Women with Chronic Pelvic Pain Demonstrate Increased Lumbopelvic Muscle Stiffness Compared to Asymptomatic Controls
Authors: Laurel Proulx 1, Kelli Brizzolara 2, Mary Thompson 2, Sharon Wang-Price 2, Patricia Rodriguez 3, Shane Koppenhaver 4
- School of Physical Therapy, Rueckert-Hartman College of Health Professions, Regis University, Denver, Colorado, USA
- Texas Woman’s University, Dallas, Texas, USA
- Audi Murphy Veteran’s Hospital, San Antonio, Texas, USA
- Baylor University, Waco, Texas, USA
Journal: Journal of Women's Health - November 2022, Online Ahead of Print (DOI: 10.1089/jwh.2022.0198)
Background: Although lumbopelvic muscle stiffness is commonly clinically assessed in women with chronic pelvic pain (CPP), it has not been objectively quantified in this population, and its association with other pain-related impairments has not yet been established.
Objective: To compare superficial lumbopelvic muscle stiffness in women with and without CPP. In addition, pressure pain threshold (PPT) was compared between groups and the associations between muscle stiffness and PPT were assessed in women with CPP.
Study Design: Case-control.
Methods: Muscle stiffness and PPT of 11 lumbopelvic muscles were assessed in 149 women with CPP and 48 asymptomatic women. Subjective outcome measures, including pelvic floor function, health history, and psychosocial outcomes, were collected before muscle stiffness and PPT measurements. Analysis of covariance was used to compare muscle stiffness differences between groups, and independent t-tests were used to compare PPT between groups. Associations between measurements of PPT and muscle stiffness were calculated using correlation analysis.
Results: Five of the 11 muscles measured were significantly stiffer in women with CPP than those without CPP (p < 0.05). PPT was significantly decreased in all muscles measured in women with CPP; however, there was not a significant association between muscle stiffness and PPT in women with CPP.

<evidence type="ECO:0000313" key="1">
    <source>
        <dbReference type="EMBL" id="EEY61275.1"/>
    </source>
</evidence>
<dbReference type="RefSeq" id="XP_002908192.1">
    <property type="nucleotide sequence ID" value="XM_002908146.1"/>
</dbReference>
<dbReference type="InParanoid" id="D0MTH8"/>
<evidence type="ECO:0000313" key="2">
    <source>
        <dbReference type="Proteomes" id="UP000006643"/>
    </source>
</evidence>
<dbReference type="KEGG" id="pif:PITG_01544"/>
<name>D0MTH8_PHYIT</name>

Conclusion: The study identified the abdominal lumbopelvic muscles that have increased stiffness in women with CPP compared to asymptomatic women. In addition, muscle stiffness and PPT are two distinct impairments within this population. The results suggest that women with CPP have peripheral muscle impairments, which may be addressed without intravaginal or intrarectal intervention.
Keywords: lumbopelvic pain, pelvic floor, myofascial pain, musculoskeletal, rehabilitation, physical therapy
Muscle stiffness, as measured by the MyotonPRO, was greater in the five extrapelvic muscles measured in women with CPP compared to asymptomatic women. The results suggest that women with CPP have peripheral muscle impairments which may be addressed without intravaginal or intrarectal intervention. In addition, the CPP cohort demonstrated decreased PPT on the majority of muscles measured. However, increased muscle stiffness did not correlate with PPT measurements of these same muscles, suggesting distinct impairments of increased muscle stiffness and sensitivity. These findings indicate that extrapelvic muscle stiffness, a commonly prioritized impairment in women with CPP, may not be a pain precipitating impairment in this population. Further research is needed to assess the impact of extrapelvic muscle stiffness on pain and function within this population. In addition, research investigating the effects of interventions aimed at improving muscle stiffness in women with CPP is warranted to improve the understanding of CPP.